Spring floods, hot summers and warmer winters have been wake-up calls as global warming raises the risks for everything from ice fishing to growing seasons.
Think of a Minnesota with almost no ice fishing. A Missouri that is as hot and dry as Texas. River and lake communities where catastrophic flooding happens almost every year, rather than every few generations.
This, scientists warn, is the future of the Midwest if emissions continue at a high rate, and it threatens the very core of the region’s identity.
With extreme heat waves and flooding increasingly making that future feel more real, city leaders have started looking for ways to adapt.
This may be the moment that the resilience and problem-solving nature of many Midwesterners can shine, says Ashlynn Stillwell, an engineering professor at the University of Illinois whose research focuses on the intersection of water and energy policy.
“We Midwesterners are more doers than talkers, and so protesting and talking about something is honestly annoying compared to doing something about it,” she said.
In “Unfamiliar Ground,” a joint project organized by InsideClimate News, reporters across the Midwest are exploring what communities are doing to respond to climate change, with stories from Illinois, Indiana, Michigan and Missouri, and this one from Minnesota.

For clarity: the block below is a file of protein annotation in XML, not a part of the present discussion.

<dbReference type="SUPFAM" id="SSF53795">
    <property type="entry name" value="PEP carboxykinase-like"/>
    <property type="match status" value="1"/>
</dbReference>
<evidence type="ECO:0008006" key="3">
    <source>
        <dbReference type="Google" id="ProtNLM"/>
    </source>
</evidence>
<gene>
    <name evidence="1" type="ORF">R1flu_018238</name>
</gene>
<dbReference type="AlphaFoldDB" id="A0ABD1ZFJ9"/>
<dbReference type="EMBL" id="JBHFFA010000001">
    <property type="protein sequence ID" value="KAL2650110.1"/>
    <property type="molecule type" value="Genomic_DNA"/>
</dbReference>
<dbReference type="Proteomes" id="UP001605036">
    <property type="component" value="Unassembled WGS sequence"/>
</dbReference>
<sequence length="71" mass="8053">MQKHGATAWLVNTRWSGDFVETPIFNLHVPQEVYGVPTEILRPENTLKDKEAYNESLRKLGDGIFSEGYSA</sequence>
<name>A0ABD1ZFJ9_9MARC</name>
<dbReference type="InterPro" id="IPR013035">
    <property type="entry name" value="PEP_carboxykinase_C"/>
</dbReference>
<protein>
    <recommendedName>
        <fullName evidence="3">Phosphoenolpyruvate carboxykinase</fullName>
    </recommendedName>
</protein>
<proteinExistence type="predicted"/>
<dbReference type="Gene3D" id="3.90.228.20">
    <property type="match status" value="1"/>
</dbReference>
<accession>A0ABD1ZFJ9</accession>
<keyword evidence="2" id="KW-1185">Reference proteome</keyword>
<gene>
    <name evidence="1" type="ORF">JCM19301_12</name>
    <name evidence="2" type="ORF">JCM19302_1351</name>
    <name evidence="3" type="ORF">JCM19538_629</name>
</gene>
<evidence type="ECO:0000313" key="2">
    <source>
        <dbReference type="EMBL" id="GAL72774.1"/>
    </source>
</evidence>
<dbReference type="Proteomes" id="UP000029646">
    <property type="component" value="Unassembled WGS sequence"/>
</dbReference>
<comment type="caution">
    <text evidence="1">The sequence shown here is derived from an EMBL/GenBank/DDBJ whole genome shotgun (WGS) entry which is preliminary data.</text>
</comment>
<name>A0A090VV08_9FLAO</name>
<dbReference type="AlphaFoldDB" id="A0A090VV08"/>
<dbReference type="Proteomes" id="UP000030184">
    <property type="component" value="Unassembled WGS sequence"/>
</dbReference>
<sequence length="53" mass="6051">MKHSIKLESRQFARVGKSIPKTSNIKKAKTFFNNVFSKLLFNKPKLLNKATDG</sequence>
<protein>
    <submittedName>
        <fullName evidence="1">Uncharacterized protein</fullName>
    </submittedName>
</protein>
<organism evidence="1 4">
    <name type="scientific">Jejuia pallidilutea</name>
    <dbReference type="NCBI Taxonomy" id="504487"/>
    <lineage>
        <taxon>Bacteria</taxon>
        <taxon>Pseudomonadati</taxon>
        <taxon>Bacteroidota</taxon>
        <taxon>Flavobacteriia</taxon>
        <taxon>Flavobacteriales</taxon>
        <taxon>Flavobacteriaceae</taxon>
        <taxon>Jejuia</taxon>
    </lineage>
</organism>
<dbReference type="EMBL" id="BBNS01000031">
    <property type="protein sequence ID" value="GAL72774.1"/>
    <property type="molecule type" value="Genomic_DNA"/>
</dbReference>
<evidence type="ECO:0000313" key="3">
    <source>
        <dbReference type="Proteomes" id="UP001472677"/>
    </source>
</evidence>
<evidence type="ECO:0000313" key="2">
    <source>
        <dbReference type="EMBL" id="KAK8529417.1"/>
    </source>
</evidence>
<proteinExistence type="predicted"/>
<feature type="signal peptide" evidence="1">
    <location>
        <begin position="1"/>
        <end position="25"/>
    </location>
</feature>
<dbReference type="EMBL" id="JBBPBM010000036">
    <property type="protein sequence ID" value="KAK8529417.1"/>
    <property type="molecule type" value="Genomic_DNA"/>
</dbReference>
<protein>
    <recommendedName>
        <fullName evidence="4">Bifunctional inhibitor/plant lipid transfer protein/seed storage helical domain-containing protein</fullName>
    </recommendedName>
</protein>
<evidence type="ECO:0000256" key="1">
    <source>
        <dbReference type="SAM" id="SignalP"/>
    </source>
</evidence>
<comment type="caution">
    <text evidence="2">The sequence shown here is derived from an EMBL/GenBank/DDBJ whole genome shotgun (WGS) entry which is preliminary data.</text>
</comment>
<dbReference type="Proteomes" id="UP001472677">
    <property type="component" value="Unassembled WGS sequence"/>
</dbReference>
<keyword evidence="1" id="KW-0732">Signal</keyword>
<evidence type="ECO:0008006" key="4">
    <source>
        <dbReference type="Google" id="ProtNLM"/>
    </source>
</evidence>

“It is our job as elected leaders to be honest with people,” said Kim Norton, mayor of Rochester, Minnesota. “The way we live and the way we manage resources is going to need to change.”
From her office window, Norton has a clear view of how close the Zumbro River is to overflowing downtown flood walls. The city has an enviable level of flood protection, installed after the devastating flood of 1978, but the walls were just barely enough to handle high waters last year.
Torrential rains are happening more often in the city, part of a pattern seen across the Midwest. The government’s National Climate Assessment issued last year described how heavy rain events are increasingly causing disruption to transportation and damage to farms, property and infrastructure across the region, and it warned that that will continue to worsen in a warming world.